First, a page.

Liver.  You love it or hate it.  Never an acquired taste.  It’s ugly and slithery.  It comes from the family of organ meat.  A bad neighborhood at best.  No matter how you cook it, it’s still liver.  You can alienate family members if you sneak it in a perfectly wholesome stew. Fool me once.

Eggplant.  A romance of history, comes from a reputable family with a distinguished pedigree.  Eggplant invites you to expand your culinary world.  Even if you do not care for Eggplant, it is still such a pretty enhancement in your garden or in the bounty of market produce. 

And so.  Challenge your imagination and try this recipe for Eggplant Chutney.  You just might fall in love!

Eggplant Chutney

1 Eggplant cut into 1″ cubes.  Do NOT peel.
1/2 cup diced sundried tomatoes.
2 tsp kosher salt.
1TBS. Herbs Provence.
1 TBS cloves.
1 TBS mustard.
1 TSP mustard seed.
3 Cups Granulated Sugar.
1 3/4 Cups red wine.
1/4 Cup red wine vinegar.

Fire up your canner to a rolling boil.
Sterilize your 1/2 pint jars in the canner.

Put all your ingredients in a large stainless steel pot.
Bring it to a boil, stirring constantly.
Reduce the heat.
Boil gently uncovered about 25 minutes.

Remove hot jars from the canner and ladle chutney into them to within 1/2 inch of the top.
Seal with sterile lids and secure the rings.

Process in a boiling water bath for 10-15 minutes, depending on the elevation.

When the process is finished, turn off the heat and remove the lid from the canner.

Allow the jars to remain in the canner for an additional 5 minutes.
Lift jars out of the canner and transfer to a towel covered surface.

Allow jars to cool, undisturbed for 12-24 hours. Check the seals.  The lids should curve down.

Serve with beef or lamb.  OR, over warm brie. 


Mind Your Good Tidings

According to my kids’ Christmas lists, they think this parenting gig pays pretty well.   SarcasticMommy@sarcasticmommy4

Whoa.  The energy and momentum pushing toward THE day that lies ahead are gaining strength, aren’t they?

At this point, if we take our eye off the ball, Good Tidings of Joy could morph into a Joyless, emotions driven Tidal Wave of Overwhelming Proportions.

Just a few reminders, ok?

Take it easy.  Do a mindful moment to center yourself.

No good decisions or the best of gestures ever arose out of a cluttered or stressed mindset.

Be alert to emotions driven pressure to spend beyond the budget.

Guilt is the biggest culprit in driving overreach, overdoing, overspending, or overindulging.  It comes in the form of internal messages that convince you that unless you buy the $200.00 sneakers or the latest x-box gadgets  for your kid, you will forever be fallen from favor.

Hold fast!  You can do this.  Think ahead to January 15th when the credit card bills arrive.  Ask yourself, “Is overspending, overdoing, and overindulging the example I want to set for my children?”

Keep moving but not overly so.  Tend to traditions, and not to the extent that you are a slave to them.

Enjoy this day.  See you tomorrow.





A Recipe for A Saucy Holiday

The Season of Light

What a wonderful time of year we have before us. As we welcomed family and friends to share a Thanksgiving feast we have before us the days of preparation, anticipation, and expectation. Nostalgia for past warm and lovely holiday experiences raise within us a sense of comfort and connectedness as ancient traditions are upheld and new practices are adopted to enhance our fulfillment of joy and light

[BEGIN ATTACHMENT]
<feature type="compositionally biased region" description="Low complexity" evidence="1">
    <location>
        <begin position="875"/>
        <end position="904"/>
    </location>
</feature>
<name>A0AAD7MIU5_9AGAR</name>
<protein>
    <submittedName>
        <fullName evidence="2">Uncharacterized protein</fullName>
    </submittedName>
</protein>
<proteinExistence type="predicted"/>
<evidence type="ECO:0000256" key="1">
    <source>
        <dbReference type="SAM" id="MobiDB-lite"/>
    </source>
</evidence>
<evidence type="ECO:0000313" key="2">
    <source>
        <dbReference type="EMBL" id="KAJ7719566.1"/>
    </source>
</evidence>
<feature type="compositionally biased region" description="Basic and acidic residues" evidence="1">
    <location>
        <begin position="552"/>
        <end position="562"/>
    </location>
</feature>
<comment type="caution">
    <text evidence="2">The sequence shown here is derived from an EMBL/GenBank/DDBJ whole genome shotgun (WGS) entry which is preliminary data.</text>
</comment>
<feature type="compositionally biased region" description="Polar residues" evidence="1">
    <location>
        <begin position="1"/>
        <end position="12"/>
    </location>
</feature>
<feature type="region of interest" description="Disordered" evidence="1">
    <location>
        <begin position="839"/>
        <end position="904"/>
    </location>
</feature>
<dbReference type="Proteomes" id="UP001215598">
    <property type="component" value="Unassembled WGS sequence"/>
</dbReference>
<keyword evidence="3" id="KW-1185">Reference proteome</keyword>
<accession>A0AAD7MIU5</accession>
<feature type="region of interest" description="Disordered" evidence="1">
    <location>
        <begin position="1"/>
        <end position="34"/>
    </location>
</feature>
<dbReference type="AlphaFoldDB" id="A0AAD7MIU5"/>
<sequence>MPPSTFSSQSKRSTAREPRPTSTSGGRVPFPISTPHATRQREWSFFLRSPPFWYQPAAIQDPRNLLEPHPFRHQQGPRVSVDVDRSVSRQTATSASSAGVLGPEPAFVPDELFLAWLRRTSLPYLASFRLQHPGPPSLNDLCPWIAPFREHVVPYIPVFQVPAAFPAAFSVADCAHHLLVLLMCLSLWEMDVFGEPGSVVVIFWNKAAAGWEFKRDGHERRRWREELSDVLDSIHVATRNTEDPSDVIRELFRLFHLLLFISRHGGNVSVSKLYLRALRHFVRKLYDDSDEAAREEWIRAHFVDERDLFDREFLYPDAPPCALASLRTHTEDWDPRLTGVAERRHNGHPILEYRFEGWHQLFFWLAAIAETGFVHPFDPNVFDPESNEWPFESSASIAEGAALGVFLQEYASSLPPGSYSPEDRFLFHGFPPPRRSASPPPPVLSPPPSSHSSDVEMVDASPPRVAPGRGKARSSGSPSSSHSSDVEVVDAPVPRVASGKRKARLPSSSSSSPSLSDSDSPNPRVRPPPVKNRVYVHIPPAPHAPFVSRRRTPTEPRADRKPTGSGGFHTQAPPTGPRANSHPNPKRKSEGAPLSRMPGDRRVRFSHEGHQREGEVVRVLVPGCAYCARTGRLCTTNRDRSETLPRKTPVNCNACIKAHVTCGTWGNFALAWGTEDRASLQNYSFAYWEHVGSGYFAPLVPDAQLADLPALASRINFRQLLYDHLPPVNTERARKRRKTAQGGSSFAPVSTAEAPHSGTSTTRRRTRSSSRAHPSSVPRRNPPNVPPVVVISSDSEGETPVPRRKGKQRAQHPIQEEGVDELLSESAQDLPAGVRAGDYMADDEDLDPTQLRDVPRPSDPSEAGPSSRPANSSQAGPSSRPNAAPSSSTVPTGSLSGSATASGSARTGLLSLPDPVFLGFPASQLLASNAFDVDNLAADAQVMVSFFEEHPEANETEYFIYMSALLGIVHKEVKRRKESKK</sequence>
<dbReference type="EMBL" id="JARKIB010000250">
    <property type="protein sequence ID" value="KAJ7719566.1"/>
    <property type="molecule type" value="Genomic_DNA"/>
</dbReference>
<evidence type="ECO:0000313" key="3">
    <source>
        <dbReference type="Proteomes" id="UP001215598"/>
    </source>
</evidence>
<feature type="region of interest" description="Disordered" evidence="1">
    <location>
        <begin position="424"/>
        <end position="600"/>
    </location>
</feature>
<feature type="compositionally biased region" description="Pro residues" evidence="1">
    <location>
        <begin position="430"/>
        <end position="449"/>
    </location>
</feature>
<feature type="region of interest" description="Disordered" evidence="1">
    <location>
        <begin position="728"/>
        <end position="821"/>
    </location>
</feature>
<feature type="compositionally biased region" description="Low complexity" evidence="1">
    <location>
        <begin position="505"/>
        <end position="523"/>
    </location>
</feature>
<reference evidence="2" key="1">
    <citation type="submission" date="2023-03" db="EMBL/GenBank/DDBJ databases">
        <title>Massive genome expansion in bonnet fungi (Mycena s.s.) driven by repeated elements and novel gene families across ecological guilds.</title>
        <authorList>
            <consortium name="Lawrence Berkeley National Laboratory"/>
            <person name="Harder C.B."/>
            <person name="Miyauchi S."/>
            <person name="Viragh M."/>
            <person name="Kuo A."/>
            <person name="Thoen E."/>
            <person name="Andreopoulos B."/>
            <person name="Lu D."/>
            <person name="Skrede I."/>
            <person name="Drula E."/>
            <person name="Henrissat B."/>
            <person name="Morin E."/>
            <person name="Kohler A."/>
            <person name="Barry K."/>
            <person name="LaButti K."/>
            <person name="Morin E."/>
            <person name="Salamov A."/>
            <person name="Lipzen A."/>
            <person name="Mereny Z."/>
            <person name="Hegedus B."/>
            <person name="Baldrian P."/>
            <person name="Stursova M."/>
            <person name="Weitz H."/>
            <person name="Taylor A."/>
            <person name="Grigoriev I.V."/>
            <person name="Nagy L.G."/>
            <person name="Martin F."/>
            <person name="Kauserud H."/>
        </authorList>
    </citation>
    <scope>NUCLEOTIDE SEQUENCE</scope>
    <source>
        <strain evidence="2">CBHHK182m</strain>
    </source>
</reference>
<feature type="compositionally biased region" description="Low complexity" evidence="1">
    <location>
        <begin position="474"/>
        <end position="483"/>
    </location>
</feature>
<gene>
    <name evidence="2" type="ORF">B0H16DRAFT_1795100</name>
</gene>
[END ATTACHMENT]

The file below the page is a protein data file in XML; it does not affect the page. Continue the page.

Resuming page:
A Sweet and Tart Holiday

How often have you promised yourself that “this year will be different”? With all that Joy and Expectation, the downside is that in spite of our best of intentions, strong emotions and desire to please with perfection often get the better of us. We spend too much, consume too much, and get sucked into friction and tension when expectations go unmet. By January 5th we are exhausted, broke, a few pounds heavier, and kicking ourselves for falling victim to unrealistic expectations.

This year, be daring. Think outside the giftwrapping. Be saucy, as in the Cranberry sort. Be Tart, as in setting limits and holding to them. Be Sweet, as in how you are among family and friends, just so to balance your newly found saucy side. Be a bit Nutty. I add walnuts to my Cranberry Sauce, just because I like them. I make the pieces large enough so that if you don’t like them you can just eat around them. Add your apples, limes, lemons, and oranges. Bring out the bitter-sweetness of Holidays Past. Be spicy. Cloves, Cinnamon, and Nutmeg contain properties that can relieve stress, support digestive functioning, and may improve ability to focus and enhance creativity. Take a mindful moment to absorb, reflect, and relax in the presence of these olfactory delights. And finally, when you go shopping for the ingredients for your saucy feast, go ahead an park your car farther away than normally from the entrance to the market. Get a hitch in your step as you walk into the store and parade up and down the aisles.  Active muscles and exercise help to keep the holiday boogey man away.

It’s the Season of Light: Lighten Up!

  • Play the music that arouses your spirits.
  • Dance in the Kitchen.
  • Decorate at will…or Not!
  • Allow for dust.
  • So your best serving dish is chipped. Big deal.
  • Wear jeans to dinner.
  • Invite positive elements into your gatherings!

Enjoy the Days Ahead

May Peace be a Welcome Guest in Your Home.

Cranberry Sauce

The humble Cranberry is one of the most powerfully beneficial enhancement to our diet, provided you aren’t allergic.  Good for the digestive tract, urinary tract, and contain copious amounts of antioxidants and anti-inflammatories.  Inflammation contributes to crankiness, and who needs more crankiness this time of year?

All you have to do is follow the directions on the fresh Cranberry package. Then add the following:

Whole Small Lemon

Whole Lime

Half Orange

Half Granny Smith Apple

Chop the fruit, skin and all.

Half cup chopped nuts 




Simmer a couple of minutes. 

Chill. No, really, Chill!

It’s a good idea to make this the night before.